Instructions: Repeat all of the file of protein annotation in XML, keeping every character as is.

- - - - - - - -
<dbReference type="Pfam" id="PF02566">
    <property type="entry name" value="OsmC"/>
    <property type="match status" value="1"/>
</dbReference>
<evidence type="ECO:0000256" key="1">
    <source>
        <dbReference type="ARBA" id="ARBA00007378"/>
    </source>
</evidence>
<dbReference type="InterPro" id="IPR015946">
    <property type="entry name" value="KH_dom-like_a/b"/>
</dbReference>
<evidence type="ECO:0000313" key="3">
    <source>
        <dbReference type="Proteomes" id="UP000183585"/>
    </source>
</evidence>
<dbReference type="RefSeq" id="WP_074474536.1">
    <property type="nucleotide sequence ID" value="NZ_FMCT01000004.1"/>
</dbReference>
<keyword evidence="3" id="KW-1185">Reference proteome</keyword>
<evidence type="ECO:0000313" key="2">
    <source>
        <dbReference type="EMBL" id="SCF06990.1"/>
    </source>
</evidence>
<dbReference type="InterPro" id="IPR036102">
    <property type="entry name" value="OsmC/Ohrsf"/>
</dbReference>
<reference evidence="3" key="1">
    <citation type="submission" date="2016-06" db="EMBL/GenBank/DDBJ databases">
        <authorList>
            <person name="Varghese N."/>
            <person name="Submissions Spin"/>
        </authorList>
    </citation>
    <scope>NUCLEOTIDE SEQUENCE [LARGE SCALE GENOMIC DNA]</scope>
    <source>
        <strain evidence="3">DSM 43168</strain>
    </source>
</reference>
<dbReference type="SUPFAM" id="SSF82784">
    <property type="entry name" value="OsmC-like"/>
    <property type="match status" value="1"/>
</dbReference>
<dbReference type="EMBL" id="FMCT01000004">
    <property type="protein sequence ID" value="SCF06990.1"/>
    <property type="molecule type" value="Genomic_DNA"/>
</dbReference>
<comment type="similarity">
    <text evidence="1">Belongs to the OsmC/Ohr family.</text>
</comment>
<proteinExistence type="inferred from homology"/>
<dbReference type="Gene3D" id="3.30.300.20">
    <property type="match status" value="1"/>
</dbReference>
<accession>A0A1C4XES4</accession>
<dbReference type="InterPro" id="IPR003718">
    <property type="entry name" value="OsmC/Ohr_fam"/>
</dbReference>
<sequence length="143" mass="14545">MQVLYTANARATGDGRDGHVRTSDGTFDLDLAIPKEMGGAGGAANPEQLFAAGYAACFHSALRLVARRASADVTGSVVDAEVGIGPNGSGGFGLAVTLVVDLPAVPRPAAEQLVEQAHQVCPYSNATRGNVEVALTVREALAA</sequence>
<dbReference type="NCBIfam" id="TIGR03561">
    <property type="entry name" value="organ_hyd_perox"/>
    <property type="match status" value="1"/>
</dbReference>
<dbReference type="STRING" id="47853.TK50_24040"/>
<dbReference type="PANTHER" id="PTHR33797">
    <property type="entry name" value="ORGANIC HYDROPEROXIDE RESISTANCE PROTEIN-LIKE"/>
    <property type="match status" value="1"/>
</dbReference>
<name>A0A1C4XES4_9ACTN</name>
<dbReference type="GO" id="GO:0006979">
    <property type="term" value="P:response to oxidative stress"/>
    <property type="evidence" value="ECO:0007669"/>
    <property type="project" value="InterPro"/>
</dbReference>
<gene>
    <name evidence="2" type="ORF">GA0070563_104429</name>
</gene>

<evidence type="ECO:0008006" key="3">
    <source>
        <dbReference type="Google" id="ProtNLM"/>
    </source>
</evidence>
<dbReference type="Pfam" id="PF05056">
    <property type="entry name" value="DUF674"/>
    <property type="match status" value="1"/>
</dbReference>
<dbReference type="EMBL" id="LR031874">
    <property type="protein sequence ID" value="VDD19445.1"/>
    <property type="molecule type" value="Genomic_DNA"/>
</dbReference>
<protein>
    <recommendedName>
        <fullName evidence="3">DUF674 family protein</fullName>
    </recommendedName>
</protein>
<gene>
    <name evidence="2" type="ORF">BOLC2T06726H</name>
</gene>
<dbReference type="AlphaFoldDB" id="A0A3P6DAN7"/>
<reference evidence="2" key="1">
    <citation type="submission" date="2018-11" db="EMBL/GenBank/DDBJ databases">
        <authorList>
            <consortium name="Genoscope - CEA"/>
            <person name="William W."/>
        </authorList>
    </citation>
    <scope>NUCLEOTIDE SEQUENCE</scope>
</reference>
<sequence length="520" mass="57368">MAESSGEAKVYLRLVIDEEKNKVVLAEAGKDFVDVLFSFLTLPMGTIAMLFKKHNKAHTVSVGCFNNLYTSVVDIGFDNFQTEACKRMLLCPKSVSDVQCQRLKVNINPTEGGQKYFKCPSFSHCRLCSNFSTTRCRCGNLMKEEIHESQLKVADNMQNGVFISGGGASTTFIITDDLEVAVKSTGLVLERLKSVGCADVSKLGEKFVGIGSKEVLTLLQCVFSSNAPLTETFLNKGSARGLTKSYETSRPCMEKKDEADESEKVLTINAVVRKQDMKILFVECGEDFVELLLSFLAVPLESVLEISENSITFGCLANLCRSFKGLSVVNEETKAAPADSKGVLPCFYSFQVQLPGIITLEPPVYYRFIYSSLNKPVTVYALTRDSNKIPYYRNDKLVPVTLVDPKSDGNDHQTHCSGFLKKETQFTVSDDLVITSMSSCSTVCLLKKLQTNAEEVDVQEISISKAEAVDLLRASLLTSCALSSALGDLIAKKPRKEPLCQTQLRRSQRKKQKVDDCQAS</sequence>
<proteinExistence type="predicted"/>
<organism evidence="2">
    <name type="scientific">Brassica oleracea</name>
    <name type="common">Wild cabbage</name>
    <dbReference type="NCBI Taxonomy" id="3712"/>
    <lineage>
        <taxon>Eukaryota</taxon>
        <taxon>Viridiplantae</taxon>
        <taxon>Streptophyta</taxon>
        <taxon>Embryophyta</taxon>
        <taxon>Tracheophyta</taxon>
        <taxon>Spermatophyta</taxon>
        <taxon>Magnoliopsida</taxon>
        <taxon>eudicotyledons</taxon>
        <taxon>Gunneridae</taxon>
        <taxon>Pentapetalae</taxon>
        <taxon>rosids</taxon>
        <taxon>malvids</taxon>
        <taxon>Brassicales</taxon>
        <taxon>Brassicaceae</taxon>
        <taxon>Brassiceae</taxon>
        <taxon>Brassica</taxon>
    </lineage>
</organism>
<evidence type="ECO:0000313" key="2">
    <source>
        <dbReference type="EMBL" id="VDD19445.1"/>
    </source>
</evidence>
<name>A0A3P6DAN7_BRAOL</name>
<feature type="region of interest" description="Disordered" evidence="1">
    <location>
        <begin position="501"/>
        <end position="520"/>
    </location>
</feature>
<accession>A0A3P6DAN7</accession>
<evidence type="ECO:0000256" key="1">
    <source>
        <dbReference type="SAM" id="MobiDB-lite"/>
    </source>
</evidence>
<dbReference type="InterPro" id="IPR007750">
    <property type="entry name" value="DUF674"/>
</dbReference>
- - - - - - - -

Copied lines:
<dbReference type="Pfam" id="PF02566">
    <property type="entry name" value="OsmC"/>
    <property type="match status" value="1"/>
</dbReference>
<evidence type="ECO:0000256" key="1">
    <source>
        <dbReference type="ARBA" id="ARBA00007378"/>
    </source>
</evidence>
<dbReference type="InterPro" id="IPR015946">
    <property type="entry name" value="KH_dom-like_a/b"/>
</dbReference>
<evidence type="ECO:0000313" key="3">
    <source>
        <dbReference type="Proteomes" id="UP000183585"/>
    </source>
</evidence>
<dbReference type="RefSeq" id="WP_074474536.1">
    <property type="nucleotide sequence ID" value="NZ_FMCT01000004.1"/>
</dbReference>
<keyword evidence="3" id="KW-1185">Reference proteome</keyword>
<evidence type="ECO:0000313" key="2">
    <source>
        <dbReference type="EMBL" id="SCF06990.1"/>
    </source>
</evidence>
<dbReference type="InterPro" id="IPR036102">
    <property type="entry name" value="OsmC/Ohrsf"/>
</dbReference>
<reference evidence="3" key="1">
    <citation type="submission" date="2016-06" db="EMBL/GenBank/DDBJ databases">
        <authorList>
            <person name="Varghese N."/>
            <person name="Submissions Spin"/>
        </authorList>
    </citation>
    <scope>NUCLEOTIDE SEQUENCE [LARGE SCALE GENOMIC DNA]</scope>
    <source>
        <strain evidence="3">DSM 43168</strain>
    </source>
</reference>
<dbReference type="SUPFAM" id="SSF82784">
    <property type="entry name" value="OsmC-like"/>
    <property type="match status" value="1"/>
</dbReference>
<dbReference type="EMBL" id="FMCT01000004">
    <property type="protein sequence ID" value="SCF06990.1"/>
    <property type="molecule type" value="Genomic_DNA"/>
</dbReference>
<comment type="similarity">
    <text evidence="1">Belongs to the OsmC/Ohr family.</text>
</comment>
<proteinExistence type="inferred from homology"/>
<dbReference type="Gene3D" id="3.30.300.20">
    <property type="match status" value="1"/>
</dbReference>
<accession>A0A1C4XES4</accession>
<dbReference type="InterPro" id="IPR003718">
    <property type="entry name" value="OsmC/Ohr_fam"/>
</dbReference>
<sequence length="143" mass="14545">MQVLYTANARATGDGRDGHVRTSDGTFDLDLAIPKEMGGAGGAANPEQLFAAGYAACFHSALRLVARRASADVTGSVVDAEVGIGPNGSGGFGLAVTLVVDLPAVPRPAAEQLVEQAHQVCPYSNATRGNVEVALTVREALAA</sequence>
<dbReference type="NCBIfam" id="TIGR03561">
    <property type="entry name" value="organ_hyd_perox"/>
    <property type="match status" value="1"/>
</dbReference>
<dbReference type="STRING" id="47853.TK50_24040"/>
<dbReference type="PANTHER" id="PTHR33797">
    <property type="entry name" value="ORGANIC HYDROPEROXIDE RESISTANCE PROTEIN-LIKE"/>
    <property type="match status" value="1"/>
</dbReference>
<name>A0A1C4XES4_9ACTN</name>
<dbReference type="GO" id="GO:0006979">
    <property type="term" value="P:response to oxidative stress"/>
    <property type="evidence" value="ECO:0007669"/>
    <property type="project" value="InterPro"/>
</dbReference>
<gene>
    <name evidence="2" type="ORF">GA0070563_104429</name>
</gene>

<evidence type="ECO:0008006" key="3">
    <source>
        <dbReference type="Google" id="ProtNLM"/>
    </source>
</evidence>
<dbReference type="Pfam" id="PF05056">
    <property type="entry name" value="DUF674"/>
    <property type="match status" value="1"/>
</dbReference>
<dbReference type="EMBL" id="LR031874">
    <property type="protein sequence ID" value="VDD19445.1"/>
    <property type="molecule type" value="Genomic_DNA"/>
</dbReference>
<protein>
    <recommendedName>
        <fullName evidence="3">DUF674 family protein</fullName>
    </recommendedName>
</protein>
<gene>
    <name evidence="2" type="ORF">BOLC2T06726H</name>
</gene>
<dbReference type="AlphaFoldDB" id="A0A3P6DAN7"/>
<reference evidence="2" key="1">
    <citation type="submission" date="2018-11" db="EMBL/GenBank/DDBJ databases">
        <authorList>
            <consortium name="Genoscope - CEA"/>
            <person name="William W."/>
        </authorList>
    </citation>
    <scope>NUCLEOTIDE SEQUENCE</scope>
</reference>
<sequence length="520" mass="57368">MAESSGEAKVYLRLVIDEEKNKVVLAEAGKDFVDVLFSFLTLPMGTIAMLFKKHNKAHTVSVGCFNNLYTSVVDIGFDNFQTEACKRMLLCPKSVSDVQCQRLKVNINPTEGGQKYFKCPSFSHCRLCSNFSTTRCRCGNLMKEEIHESQLKVADNMQNGVFISGGGASTTFIITDDLEVAVKSTGLVLERLKSVGCADVSKLGEKFVGIGSKEVLTLLQCVFSSNAPLTETFLNKGSARGLTKSYETSRPCMEKKDEADESEKVLTINAVVRKQDMKILFVECGEDFVELLLSFLAVPLESVLEISENSITFGCLANLCRSFKGLSVVNEETKAAPADSKGVLPCFYSFQVQLPGIITLEPPVYYRFIYSSLNKPVTVYALTRDSNKIPYYRNDKLVPVTLVDPKSDGNDHQTHCSGFLKKETQFTVSDDLVITSMSSCSTVCLLKKLQTNAEEVDVQEISISKAEAVDLLRASLLTSCALSSALGDLIAKKPRKEPLCQTQLRRSQRKKQKVDDCQAS</sequence>
<proteinExistence type="predicted"/>
<organism evidence="2">
    <name type="scientific">Brassica oleracea</name>
    <name type="common">Wild cabbage</name>
    <dbReference type="NCBI Taxonomy" id="3712"/>
    <lineage>
        <taxon>Eukaryota</taxon>
        <taxon>Viridiplantae</taxon>
        <taxon>Streptophyta</taxon>
        <taxon>Embryophyta</taxon>
        <taxon>Tracheophyta</taxon>
        <taxon>Spermatophyta</taxon>
        <taxon>Magnoliopsida</taxon>
        <taxon>eudicotyledons</taxon>
        <taxon>Gunneridae</taxon>
        <taxon>Pentapetalae</taxon>
        <taxon>rosids</taxon>
        <taxon>malvids</taxon>
        <taxon>Brassicales</taxon>
        <taxon>Brassicaceae</taxon>
        <taxon>Brassiceae</taxon>
        <taxon>Brassica</taxon>
    </lineage>
</organism>
<evidence type="ECO:0000313" key="2">
    <source>
        <dbReference type="EMBL" id="VDD19445.1"/>
    </source>
</evidence>
<name>A0A3P6DAN7_BRAOL</name>
<feature type="region of interest" description="Disordered" evidence="1">
    <location>
        <begin position="501"/>
        <end position="520"/>
    </location>
</feature>
<accession>A0A3P6DAN7</accession>
<evidence type="ECO:0000256" key="1">
    <source>
        <dbReference type="SAM" id="MobiDB-lite"/>
    </source>
</evidence>
<dbReference type="InterPro" id="IPR007750">
    <property type="entry name" value="DUF674"/>
</dbReference>